Bibliophiles, cartophiles, deltiologists and philatelists: this one’s for you. Also known as Mercato delle Stampe, this is the place for antiquarian books, maps, postcards and other printed ephemera. Dodge the tourist traps around the edges (cheap identikit prints from stall to stall are a dead giveaway), plunge in, and you might just strike gold. The piazza itself, tucked between via del Corso and the east banks of the Tiber, is an elegant place to while away an hour or two, with the stately facade of the Palazzo Borghese on one side and the University of Rome’s architectural school in a suitably striking building adjacent.

San Cosimato

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Set on a pretty piazza in Rome’s laidback Trastevere district, San Cosimato is a favorite with in-the-know locals thanks to its farm-fresh produce and long history, with some stalls dating back 100 years or more. Here’s where to stock up on glistening just-caught fish, aromatic cheeses, vine-ripe tomatoes and piquant Tuscan salamis. There’s even a little book stall and a fab playground for the kids. More than just a market, this is a favourite place for Trastevere residents of all ages to congregate and catch up on the latest gossip. Look out for the stall with the longest queues of chattering locals: a sure sign that the produce on that one will be the very best.

Borghetto Flaminio

Image of Accessories, Bag, Handbag, Purse, Art,

Sellers and patrons of Sunday’s Borghetto Flaminio Market would likely balk at their beloved vintage emporium being described as a flea market. And yet that, in essence, is what it is: second-hand goods hawked and haggled for inside an old bus depot. But this is no ordinary flea market, no sir! For here is where you can lay your hands on the finest cast-offs of Rome’s elite: all immaculate vintage fashions, sparkling antique jewelry and pristine accessories such as purses and scarves. So confident is Borghetto Flaminio Market in the quality of its finery that there’s even a small entry charge. And, indeed, once inside it comes over as more boutique pre-loved treasure trove than regular flea market with its associated tat, trinkets and trash.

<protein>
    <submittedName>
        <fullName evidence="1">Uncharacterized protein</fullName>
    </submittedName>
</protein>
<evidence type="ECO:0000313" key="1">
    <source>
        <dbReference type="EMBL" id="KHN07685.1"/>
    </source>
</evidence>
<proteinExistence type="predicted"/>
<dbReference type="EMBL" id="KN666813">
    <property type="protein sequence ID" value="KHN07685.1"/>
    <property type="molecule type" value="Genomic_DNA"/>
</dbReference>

Campagna Amica

Image of Food, Cheese, Meat, Pork,

Situated right next to the Circus Maximus, Campagna Amica Market is easily one of the best food markets in Rome. It trades exclusively in produce sourced from within 100 kilometers, which primarily means goods from local Lazio farmers. Fill your boots and get stocked up on the region’s finest wines and fruity extra virgin olive oils. There’s also pasta, prosciutto, pecorino and pickles galore here, so you’re highly unlikely to go away empty-handed. All this talk of food making you hungry? Grab a porchetta sandwich stuffed with warm, garlicky roast pork shoulder so juicy it fairly drenches the bread, then try telling the Mouth of Truth (Bocca della Verita) round the corner it isn’t the best thing you’ve ever tasted. Go on, we dare you!


Image of City, Downtown, Urban,

A towering Christmas tree bejeweled with hundreds of twinkling fairy lights, the intoxicating aromas of mulled wine and roasting chestnuts, and the sound of excited young children badgering beleaguered parents for this or that shiny trinket: Christmas just wouldn’t be Christmas without a traditional market. Rome’s contribution – a daily event on Piazza Navona through the festive season – is no exception. In addition to dozens of stalls selling candy, antiques and unique handcrafted gifts, you can expect street performers, a beautiful old-fashioned carousel, sigh-inducing nighttime illuminations, carol singers and oodles of Christmas cheer.